Skip to content


Open Access

Primary choriocarcinoma of the colon: a case report and review of the literature

World Journal of Surgical Oncology201311:23

Received: 8 August 2012

Accepted: 24 December 2012

Published: 28 January 2013


Choriocarcinoma usually arises in the uterus and gonads. Primary choriocarcinoma (PCC) in an extragenital organ is rare. When it occurs in the gastrointestinal tract, the stomach is the most common site. Only 12 cases of PCC of the colon have been reported in the world literature. Most cases were associated with adenocarcinoma. We report the case of a 36-year-old man with PCC of the colon and review the clinical characteristics of previously documented cases.


AdenocarcinomaChemotherapyChoriocarcinomaColonSyncytiotrophoblastic differentiation


Choriocarcinoma is a highly malignant tumor of trophoblastic cells that most often arises in the female genital tract. It is considered to be pertinent to molar pregnancy, normal or ectopic pregnancy and abortion. When it occurs in male patients, the testis is the most common site. Choriocarcinoma of extragenital origin is found in the retroperitoneum or the mediastinum, or intracalvarium. Primary choriocarcinoma (PCC) originating in the colon is extremely rare and the prognosis is usually poor.

Case presentation

A 36-year-old male patient visited the local hospital for the chief complaint of discomfort of the upper abdomen. An appendectomy was performed under the clinical diagnosis of acute appendicitis. During the operation, a tumor was observed in the colon. The operation was aborted because of an inability to remove the tumor. Two days later, a computed tomographic (CT) scan of the abdomen revealed the mass arising from the ascending colon. The regional enlarged lymph nodes and metastases in the liver were noted (Figure 1).
Figure 1
Figure 1

Computed tomography. (A) Note the thickened wall of the ascending colon (short arrow) and enlarged lymph nodes in the mesentery (long arrow). (B) The hepatic lesion manifested ring-shaped enhancement (arrow).

The patient was transferred to our hospital for treatment. Tumor markers, including carcinoembryonic antigen, cancer antigen 19–9 (CA 19–9) and CA 125, were in the normal range. His serum beta human chorionic growth hormone (β-HCG) level was 3.38 mIU/ml. A colonoscopy revealed a yellow tumor in the colon (Figure 2) and endoscopic biopsy findings suggested a poorly differentiated adenocarcinoma. After two days, a colectomy was performed. The tumor located in the ascending colon measured 4 cm × 5 cm and penetrated the serosa and the mesocolic fat, with 12 adjacent enlarged lymph nodes. The pathologic findings showed that the tumor invaded the serosa of the intestinal wall and was composed of syncytiotrophoblastic cells, cytotrophoblast-like cells and intermediate trophoblastic cells. Necrosis and hemorrhage were also noted in the mass. Immunohistochemical staining was positive for HCG and negative for cytokeratin 7, cytokeratin 20, villin, caudal type homeobox 2, α-fetoprotein and CD30 (Figure 3). Metastasis was found in the liver and in eight of the excised lymph nodes.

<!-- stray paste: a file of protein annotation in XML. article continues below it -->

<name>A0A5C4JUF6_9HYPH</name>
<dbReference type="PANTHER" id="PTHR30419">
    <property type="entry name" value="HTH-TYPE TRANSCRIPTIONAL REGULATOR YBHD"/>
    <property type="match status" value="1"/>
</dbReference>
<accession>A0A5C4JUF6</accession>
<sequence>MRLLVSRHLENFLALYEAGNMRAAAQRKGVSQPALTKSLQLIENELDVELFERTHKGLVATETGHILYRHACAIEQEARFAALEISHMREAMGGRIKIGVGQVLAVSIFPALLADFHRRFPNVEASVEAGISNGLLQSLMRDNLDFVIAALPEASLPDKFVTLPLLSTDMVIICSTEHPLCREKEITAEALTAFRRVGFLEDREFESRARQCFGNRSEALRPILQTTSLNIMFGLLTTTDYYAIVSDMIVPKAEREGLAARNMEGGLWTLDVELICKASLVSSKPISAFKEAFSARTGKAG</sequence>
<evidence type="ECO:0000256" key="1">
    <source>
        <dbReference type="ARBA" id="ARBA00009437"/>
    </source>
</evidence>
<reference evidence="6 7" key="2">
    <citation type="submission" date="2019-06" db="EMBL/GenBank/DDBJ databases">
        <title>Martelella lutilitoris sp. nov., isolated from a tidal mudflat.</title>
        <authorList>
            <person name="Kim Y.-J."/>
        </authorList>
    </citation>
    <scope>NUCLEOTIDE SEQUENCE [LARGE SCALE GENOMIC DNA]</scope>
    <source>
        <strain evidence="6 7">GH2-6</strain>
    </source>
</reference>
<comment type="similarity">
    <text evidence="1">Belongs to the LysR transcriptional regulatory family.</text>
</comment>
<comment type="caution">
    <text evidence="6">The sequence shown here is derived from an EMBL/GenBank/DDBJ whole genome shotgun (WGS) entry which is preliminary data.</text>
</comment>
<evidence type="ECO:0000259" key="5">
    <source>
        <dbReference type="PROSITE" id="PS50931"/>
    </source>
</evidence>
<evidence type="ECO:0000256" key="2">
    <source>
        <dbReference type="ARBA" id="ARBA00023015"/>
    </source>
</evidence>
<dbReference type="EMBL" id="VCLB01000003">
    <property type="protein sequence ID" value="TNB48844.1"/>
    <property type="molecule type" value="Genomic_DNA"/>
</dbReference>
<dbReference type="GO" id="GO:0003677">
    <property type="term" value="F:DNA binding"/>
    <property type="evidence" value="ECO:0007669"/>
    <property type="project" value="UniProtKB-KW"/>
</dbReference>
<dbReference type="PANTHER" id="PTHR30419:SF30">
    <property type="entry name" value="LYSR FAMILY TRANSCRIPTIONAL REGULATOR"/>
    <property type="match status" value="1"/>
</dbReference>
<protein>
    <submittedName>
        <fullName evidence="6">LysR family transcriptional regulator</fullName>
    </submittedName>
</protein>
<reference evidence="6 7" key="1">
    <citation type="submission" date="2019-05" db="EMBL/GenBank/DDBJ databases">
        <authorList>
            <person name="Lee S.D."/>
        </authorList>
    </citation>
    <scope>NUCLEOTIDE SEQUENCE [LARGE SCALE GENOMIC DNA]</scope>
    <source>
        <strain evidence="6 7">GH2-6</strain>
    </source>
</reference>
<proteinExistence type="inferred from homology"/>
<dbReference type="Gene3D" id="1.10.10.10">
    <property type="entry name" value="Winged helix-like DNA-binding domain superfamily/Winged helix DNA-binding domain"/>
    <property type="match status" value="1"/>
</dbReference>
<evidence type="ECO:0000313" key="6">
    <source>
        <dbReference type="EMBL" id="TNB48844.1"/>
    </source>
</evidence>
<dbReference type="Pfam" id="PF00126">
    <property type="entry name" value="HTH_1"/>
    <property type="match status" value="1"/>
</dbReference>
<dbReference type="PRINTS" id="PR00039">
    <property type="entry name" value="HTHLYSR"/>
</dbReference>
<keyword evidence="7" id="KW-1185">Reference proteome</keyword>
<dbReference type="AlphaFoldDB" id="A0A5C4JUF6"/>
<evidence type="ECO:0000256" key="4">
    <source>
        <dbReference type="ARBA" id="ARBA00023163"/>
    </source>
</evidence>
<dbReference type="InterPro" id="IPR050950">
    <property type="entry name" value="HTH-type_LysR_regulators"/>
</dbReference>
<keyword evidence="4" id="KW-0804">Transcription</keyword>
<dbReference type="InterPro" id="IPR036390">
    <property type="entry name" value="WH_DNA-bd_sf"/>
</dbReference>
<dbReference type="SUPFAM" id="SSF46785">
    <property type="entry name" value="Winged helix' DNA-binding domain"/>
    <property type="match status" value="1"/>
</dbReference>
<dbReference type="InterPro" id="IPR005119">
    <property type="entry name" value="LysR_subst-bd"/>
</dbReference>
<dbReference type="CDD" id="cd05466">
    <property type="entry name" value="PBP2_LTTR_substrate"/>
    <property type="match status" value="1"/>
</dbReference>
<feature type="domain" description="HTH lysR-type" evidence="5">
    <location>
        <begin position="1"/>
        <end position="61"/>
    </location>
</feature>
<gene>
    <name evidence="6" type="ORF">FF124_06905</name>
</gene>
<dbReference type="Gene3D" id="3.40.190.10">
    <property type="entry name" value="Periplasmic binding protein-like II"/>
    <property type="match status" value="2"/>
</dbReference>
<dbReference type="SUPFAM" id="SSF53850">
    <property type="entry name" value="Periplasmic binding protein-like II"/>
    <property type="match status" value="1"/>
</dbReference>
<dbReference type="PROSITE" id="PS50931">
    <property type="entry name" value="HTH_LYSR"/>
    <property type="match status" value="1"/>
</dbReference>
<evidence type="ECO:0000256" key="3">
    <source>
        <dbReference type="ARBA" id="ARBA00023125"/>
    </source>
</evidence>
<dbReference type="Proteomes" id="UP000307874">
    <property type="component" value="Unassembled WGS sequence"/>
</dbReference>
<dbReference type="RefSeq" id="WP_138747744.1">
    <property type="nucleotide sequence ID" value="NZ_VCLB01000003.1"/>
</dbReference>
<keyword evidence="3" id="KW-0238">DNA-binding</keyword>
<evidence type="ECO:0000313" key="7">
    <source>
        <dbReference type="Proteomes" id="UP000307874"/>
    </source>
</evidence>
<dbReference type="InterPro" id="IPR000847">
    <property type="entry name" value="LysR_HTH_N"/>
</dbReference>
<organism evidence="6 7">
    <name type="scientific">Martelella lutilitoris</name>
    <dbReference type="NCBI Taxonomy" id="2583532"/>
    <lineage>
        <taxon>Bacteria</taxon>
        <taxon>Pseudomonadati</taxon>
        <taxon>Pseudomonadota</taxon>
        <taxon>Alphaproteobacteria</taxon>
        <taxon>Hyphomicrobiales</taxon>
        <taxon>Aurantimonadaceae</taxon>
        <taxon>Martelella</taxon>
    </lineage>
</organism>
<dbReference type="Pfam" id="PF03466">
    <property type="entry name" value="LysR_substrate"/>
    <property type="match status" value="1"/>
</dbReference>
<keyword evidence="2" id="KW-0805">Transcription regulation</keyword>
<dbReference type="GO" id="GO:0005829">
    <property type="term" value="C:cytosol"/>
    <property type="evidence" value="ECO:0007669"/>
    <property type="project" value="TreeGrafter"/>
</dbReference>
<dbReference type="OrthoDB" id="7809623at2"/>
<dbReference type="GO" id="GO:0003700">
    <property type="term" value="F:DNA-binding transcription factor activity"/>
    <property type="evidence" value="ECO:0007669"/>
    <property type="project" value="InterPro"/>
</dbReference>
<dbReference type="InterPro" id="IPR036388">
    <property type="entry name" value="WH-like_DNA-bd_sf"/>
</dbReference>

Figure 2
Figure 2

Endoscopic biopsy (A) Colonoscopy revealed a circular yellow tumor in the ascending colon. (B) An endoscopic biopsy revealed atypical epithelium (hematoxylin and eosin ×100).

Figure 3
Figure 3

Pathologic findings. (A) Pathologic findings of the resected specimen revealed polynuclear giant cells. (B) Immunohistochemical staining was positive for human chorionic growth hormone.

Systemic chemotherapy using bleomycin, etoposide and platinum was performed. Chemotherapy engaging etoposide phosphate 100 mg, cisplatin 30 mg, bleomycin 18 mg was initiated. The β-hCG level increased from 3.38 to 10,000 mIU/ml after the first course of chemotherapy, and CT showed another mass in the liver. After three cycles of chemotherapy, his β-hCG level remained high. Because of the progression of disease, the patient and his family abandoned other alternative regimens of chemotherapy.


Choriocarcinoma most commonly arises in trophoblastic tissue following gestational events such as molar pregnancy, normal or ectopic pregnancy, and abortion. When the tumor occurs in men, the gonads are the most common sites. Choriocarcinoma of extragenital origin has been reported in the retroperitoneum [1], mediastinum [2], and intracalvarium (especially in the pineal gland [3]). When it occurs in the gastrointestinal tract, the stomach is the most common site [4]. PCC originating in the colon is extremely rare, with only 12 documented cases. In the literature, the mean age of presentation with PCC of the colon is 51.4 years, and the ratio of female to male is 1.6:1. Of the cases reported, 61.5% of patients presented with the tumor in the proctosigmoid; the tumor was located in the ascending colon in three patients (Table 1).